Let $\mathscr C$ be a locally small category that has filtered colimits. Then an object $X$ in $\mathscr C$ is compact if $\operatorname{Hom}(X,-)$ commutes with filtered colimits.

On the other hand, the category of topological spaces has a competing notion of compactness. Not every compact topological space is a compact object in $\operatorname{\underline{Top}}$, as is explained here. Todd Trimble asked (in the $n$-category café) if the situation is any better if $X$ is assumed compact Hausdorff.

More generally, is there some sort of classification of compact objects in $\operatorname{\underline{Top}}$?

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    $\begingroup$ This is why I've always disliked the use of the word "compact" for the property in your first paragraph. An alternative, which also has a longer weight of tradition behind it, is "finitely presentable". $\endgroup$ Dec 18, 2017 at 6:47
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    $\begingroup$ The presentable objects in the category of general topological spaces are the discrete ones (it's a very known joke). A topological space is $\lambda$-presentable if and only if it is discrete of cardinal less than $\lambda$. Your question is the case $\lambda=\aleph_0$. $\endgroup$ Dec 18, 2017 at 8:39
  • $\begingroup$ @MikeShulman: for people working with derived categories (say of $A$-modules), the word finitely presentable is not great because it already has a concrete meaning for $A$-modules. This might be why different terminology was chosen, although admittedly I don't know the history. $\endgroup$ Dec 18, 2017 at 15:16
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    $\begingroup$ @R.vanDobbendeBruyn In almost all cases I'm aware of, the abstract meaning coincides with the concrete meaning. In derived categories in the homotopy-category sense (e.g. triangulated categories) directed colimits don't generally exist, so you're talking about a different notion anyway. Are you saying there is a category that has real honest directed colimits and a concrete notion of "finitely presentable" that doesn't coincide with this abstract one? $\endgroup$ Dec 18, 2017 at 23:19
  • $\begingroup$ @MikeShulman: ah, you're absolutely right. I was thinking of this definition, but this is characterising a different property. $\endgroup$ Dec 19, 2017 at 0:37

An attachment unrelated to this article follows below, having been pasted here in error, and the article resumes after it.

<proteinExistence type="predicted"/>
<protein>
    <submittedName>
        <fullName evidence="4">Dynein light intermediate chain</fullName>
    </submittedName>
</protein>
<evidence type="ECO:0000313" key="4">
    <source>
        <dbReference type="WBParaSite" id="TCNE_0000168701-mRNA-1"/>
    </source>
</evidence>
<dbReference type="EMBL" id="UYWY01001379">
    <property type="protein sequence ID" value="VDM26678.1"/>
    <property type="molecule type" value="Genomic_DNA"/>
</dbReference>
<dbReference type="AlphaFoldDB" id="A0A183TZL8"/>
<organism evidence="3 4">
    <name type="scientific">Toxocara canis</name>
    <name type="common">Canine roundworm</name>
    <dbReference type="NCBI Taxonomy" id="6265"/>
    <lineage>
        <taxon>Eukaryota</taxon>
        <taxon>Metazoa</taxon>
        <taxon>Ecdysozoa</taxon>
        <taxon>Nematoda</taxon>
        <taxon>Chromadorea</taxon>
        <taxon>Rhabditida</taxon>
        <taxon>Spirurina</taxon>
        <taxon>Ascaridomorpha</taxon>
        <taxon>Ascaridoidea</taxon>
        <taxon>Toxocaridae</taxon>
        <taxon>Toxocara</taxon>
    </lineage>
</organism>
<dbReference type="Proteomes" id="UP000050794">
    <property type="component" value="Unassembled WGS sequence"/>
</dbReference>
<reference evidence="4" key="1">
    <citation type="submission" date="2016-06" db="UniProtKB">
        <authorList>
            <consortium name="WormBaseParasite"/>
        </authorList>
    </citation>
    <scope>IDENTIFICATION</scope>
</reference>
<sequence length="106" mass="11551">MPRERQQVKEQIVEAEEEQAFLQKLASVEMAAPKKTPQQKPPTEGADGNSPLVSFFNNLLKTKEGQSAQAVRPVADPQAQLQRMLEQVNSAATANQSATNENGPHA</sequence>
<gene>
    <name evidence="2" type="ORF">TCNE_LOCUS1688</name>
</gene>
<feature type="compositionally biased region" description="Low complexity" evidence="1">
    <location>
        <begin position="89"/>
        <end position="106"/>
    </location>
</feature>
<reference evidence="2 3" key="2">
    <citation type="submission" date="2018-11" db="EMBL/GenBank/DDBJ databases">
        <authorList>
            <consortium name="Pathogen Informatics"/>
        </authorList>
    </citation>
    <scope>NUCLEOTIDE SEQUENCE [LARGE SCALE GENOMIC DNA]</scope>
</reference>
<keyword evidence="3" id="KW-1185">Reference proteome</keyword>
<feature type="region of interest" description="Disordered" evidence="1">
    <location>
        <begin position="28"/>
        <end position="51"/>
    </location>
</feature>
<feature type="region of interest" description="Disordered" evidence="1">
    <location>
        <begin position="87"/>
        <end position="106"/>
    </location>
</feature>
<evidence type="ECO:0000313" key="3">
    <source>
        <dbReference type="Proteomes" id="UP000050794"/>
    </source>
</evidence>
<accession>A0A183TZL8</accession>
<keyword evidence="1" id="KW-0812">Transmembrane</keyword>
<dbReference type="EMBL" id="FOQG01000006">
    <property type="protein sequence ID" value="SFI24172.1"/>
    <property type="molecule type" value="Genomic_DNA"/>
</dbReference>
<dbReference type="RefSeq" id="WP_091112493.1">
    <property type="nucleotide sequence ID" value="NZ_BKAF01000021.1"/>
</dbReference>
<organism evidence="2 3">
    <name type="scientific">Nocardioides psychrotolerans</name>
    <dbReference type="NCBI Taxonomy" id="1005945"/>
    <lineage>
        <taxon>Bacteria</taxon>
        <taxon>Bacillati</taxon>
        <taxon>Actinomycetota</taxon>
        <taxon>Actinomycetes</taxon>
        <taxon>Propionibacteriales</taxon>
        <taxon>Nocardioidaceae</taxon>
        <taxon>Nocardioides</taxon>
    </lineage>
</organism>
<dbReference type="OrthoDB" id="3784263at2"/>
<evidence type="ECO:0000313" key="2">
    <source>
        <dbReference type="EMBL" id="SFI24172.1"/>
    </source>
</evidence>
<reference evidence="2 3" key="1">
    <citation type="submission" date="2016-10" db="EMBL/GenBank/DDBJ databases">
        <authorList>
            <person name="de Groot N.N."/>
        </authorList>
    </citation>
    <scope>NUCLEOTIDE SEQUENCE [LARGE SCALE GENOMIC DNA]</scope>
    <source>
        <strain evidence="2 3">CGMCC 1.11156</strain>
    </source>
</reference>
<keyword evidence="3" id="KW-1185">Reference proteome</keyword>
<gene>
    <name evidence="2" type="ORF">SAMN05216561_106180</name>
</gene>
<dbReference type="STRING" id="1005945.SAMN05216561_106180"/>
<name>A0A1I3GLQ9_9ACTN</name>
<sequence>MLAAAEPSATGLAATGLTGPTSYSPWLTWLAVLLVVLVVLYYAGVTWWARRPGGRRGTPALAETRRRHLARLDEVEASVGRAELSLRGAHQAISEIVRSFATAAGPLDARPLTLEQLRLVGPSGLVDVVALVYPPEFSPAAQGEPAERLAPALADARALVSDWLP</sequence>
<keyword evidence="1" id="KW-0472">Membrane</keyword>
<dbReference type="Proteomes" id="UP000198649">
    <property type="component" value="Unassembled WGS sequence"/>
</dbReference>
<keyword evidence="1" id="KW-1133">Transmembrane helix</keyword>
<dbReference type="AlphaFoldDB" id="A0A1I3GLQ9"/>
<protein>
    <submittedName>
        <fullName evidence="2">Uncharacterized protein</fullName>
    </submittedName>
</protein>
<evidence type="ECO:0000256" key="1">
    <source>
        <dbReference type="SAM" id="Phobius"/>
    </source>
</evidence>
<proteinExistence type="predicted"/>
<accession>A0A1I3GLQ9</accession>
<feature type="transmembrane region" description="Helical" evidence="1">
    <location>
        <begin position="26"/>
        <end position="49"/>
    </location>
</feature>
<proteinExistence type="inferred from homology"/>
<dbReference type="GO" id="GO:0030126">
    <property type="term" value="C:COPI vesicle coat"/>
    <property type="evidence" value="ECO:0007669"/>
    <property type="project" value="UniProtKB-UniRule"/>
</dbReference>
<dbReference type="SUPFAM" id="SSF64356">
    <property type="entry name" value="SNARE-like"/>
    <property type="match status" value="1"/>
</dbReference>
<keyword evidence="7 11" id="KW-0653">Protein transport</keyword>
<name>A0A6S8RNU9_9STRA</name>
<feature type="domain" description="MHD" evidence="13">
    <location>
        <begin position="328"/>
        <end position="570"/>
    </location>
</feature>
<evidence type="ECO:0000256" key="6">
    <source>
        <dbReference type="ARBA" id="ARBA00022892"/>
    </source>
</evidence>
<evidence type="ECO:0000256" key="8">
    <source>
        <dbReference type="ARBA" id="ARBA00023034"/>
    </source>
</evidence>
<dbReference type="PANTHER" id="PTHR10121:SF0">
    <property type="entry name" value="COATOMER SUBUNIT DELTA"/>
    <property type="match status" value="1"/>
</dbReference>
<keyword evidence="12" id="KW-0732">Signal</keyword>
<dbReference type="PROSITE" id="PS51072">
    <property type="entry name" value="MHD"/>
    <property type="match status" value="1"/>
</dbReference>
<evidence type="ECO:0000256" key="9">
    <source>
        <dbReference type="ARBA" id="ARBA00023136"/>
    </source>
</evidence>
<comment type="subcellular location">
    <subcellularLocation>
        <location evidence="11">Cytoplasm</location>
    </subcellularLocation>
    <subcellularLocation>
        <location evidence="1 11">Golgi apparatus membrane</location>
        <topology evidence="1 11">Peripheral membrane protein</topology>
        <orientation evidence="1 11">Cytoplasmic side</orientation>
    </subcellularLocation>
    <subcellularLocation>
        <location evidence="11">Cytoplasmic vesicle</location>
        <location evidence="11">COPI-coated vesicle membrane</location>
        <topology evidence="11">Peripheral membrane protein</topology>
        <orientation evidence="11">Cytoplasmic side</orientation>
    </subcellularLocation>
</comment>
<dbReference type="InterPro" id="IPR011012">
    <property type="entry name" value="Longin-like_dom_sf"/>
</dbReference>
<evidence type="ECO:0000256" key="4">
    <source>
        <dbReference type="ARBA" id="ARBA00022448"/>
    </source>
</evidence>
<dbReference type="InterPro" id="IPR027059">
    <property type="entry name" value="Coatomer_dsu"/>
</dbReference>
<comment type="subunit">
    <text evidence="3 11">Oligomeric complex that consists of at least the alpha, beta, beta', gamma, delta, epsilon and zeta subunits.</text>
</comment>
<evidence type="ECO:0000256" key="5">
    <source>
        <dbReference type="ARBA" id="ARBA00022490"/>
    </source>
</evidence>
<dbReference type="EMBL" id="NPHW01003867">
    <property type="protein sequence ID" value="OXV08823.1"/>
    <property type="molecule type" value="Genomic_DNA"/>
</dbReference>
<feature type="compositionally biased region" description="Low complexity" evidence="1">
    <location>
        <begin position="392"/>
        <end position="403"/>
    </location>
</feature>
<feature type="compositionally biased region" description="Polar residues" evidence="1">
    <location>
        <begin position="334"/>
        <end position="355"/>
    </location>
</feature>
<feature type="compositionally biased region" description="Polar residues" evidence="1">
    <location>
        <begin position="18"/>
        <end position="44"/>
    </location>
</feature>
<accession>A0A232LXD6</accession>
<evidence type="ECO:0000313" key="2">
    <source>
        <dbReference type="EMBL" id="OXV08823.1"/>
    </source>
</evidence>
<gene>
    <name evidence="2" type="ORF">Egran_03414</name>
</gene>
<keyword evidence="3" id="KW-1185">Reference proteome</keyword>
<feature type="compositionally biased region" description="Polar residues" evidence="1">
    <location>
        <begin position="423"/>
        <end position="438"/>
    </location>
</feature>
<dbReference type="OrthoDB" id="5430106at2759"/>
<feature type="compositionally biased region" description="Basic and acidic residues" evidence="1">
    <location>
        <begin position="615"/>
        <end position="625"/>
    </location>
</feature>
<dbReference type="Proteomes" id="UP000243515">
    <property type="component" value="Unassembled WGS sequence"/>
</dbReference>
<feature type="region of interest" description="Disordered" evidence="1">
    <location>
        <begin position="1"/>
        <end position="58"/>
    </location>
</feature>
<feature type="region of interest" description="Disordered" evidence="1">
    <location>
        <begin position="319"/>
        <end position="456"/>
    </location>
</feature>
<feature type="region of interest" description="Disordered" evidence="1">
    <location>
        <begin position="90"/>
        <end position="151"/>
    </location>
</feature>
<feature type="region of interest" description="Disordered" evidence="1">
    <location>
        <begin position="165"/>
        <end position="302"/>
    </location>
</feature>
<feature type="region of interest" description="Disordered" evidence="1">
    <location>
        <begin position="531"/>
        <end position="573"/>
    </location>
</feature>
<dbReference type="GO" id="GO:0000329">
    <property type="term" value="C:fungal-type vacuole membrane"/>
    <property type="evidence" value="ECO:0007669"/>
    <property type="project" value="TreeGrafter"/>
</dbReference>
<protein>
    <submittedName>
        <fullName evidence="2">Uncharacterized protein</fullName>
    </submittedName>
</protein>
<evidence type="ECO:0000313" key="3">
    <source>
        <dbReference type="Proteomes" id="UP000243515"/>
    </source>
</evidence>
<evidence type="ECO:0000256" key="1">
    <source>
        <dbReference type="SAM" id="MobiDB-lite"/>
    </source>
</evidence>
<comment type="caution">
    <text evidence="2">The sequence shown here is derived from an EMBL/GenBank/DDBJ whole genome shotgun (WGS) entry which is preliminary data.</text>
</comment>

1 Answer 1


Proposition. Let $X$ be a topological space. Then $X$ is a compact object if and only if $X$ is a finite discrete space.

Before giving the proof, we state an easy lemma.

Lemma. Suppose $X$ is a compact object in $\operatorname{\underline{Top}}$. Then $X$ is finite.

Proof. Let $Y$ be the indiscrete topological space with underlying set $X$; i.e. $\mathcal T_Y = \{\varnothing,Y\}$. It is the union of its finite subsets, and this gives it the colimit topology because a subset $U \subseteq Y$ is open if and only if its intersection with every finite subset is. Indeed, if $U$ were neither $\varnothing$ nor $Y$, then there exist $y_1, y_2 \in Y$ such that $y_1 \in U$ and $y_2 \not\in U$. But then $U \cap \{y_1,y_2\}$ is not open, because $\{y_1,y_2\}$ inherits the indiscrete topology from $Y$.

Since $X$ is compact, the identity map $X \to Y$ factors through a finite subset of $Y$. This forces $X$ to be finite. $\square$

For the remainder of the proof, we will use the auxiliary construction of a specific colimit given here. We will recall the notation. For reasons that become clear later, we have swapped the roles of $0$ and $1$.

Definition. For all $n \in \mathbb N$, let $X_n$ be the topological space $\mathbb N_{\geq n} \times \{0,1\}$, where the nonempty open sets are given by $U_{n,m} = \mathbb N_{\geq m} \times \{0\} \cup \mathbb N_{\geq n} \times \{1\}$ for $m \geq n$. They form a topology since \begin{align*} U_{n,m_1} \cap U_{n,m_2} &= U_{n, \max(m_1,m_2)}, \\ \bigcup_i U_{n,m_i} &= U_{n,\min\{m_i\}}. \end{align*} Define the map $f_n \colon X_n \to X_{n+1}$ by $$(x,\varepsilon) \mapsto \left\{\begin{array}{ll} (x,\varepsilon), & x > n, \\ (n+1,\varepsilon), & x = n. \end{array}\right.$$ This is continuous since $f_n^{-1}(U_{n+1,m})$ equals $U_{n,m}$ if $m > n+1$ and $U_{n,n}$ if $m = n+1$. Let $X_\infty$ be the colimit of this diagram.